- Subaru leveraged Treasure Data’s enterprise Customer Data Platform solution, Customer Data Cloud, to understand whether its ad buys were paying off, and how to get more from its advertising budget. This kickstarted a digital transformation of Subaru’s marketing department and eventually led to customer data being used in new ways such as product design—a classic example of departmental digital transformation spreading throughout the larger organization when leaders realize its power.
- The management of Stripe International Inc. had a similar experience. The international retailer and brand manager began with marketing, then started to experiment with new ways to digitally transform its business, even moving to rationalize its reordering logistics and supply chain. “We used to outsource reporting of access analysis, communication scenarios, and MA tool implementation quite often,” said Shigeki Yamazaki, advisor of the Digital Transformation Division, managing director and general manager of the Marketing Division of Stripe International Inc., in a presentation entitled “Case Examples of Stripe’s CDP Utilization.”“Now that we have customer data capabilities and can manage in-house, we are motivated to look at problems and say, ‘Let’s try this too.’ Also, our CDP helps us understand how our actions bring our customers closer,” says Yamazaki. “By increasing the accuracy of our work, I feel we have come closer to understanding our customers, the original goal of introducing Treasure Data.”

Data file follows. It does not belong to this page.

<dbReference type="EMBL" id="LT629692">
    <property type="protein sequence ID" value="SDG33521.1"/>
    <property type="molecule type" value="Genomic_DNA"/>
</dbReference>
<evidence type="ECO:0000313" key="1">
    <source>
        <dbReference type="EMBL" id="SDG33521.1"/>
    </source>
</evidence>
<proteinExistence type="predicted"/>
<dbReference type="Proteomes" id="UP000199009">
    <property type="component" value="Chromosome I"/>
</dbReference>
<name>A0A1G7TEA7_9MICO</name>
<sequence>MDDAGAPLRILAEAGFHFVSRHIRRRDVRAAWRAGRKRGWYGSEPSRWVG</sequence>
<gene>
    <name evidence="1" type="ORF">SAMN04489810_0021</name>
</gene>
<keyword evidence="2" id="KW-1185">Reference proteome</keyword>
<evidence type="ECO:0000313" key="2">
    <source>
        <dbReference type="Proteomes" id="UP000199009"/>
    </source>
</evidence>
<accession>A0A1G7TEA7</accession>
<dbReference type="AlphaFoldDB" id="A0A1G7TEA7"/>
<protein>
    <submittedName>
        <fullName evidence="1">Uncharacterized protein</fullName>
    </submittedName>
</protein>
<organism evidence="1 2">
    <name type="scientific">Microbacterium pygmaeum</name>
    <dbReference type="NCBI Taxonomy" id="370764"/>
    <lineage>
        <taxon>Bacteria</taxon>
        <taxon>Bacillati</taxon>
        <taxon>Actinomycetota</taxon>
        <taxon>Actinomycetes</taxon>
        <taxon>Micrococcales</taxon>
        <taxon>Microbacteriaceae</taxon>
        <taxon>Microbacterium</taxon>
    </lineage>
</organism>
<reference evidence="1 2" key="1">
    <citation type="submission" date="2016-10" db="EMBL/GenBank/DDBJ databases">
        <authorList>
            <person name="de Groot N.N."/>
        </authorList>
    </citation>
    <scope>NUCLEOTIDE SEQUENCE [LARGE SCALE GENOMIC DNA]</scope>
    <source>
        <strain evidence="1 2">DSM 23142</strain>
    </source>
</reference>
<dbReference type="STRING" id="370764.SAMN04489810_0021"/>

An Easy Way to Understand Digital Transformation
If digital transformation seems a little akin to saying, “And here, a miracle occurs,” here’s a model that can help us understand how companies come to adopt the transformative technology—such as CDPs—that help change their organization for good: the SAMR model, developed by Dr. Ruben R. Puentedura. SAMR stands for:
- Substitution: Technology acts as a direct substitute with no functional change
- Augmentation: Technology acts as a direct substitute with functional improvement
- Modification: Technology allows for significant process redesign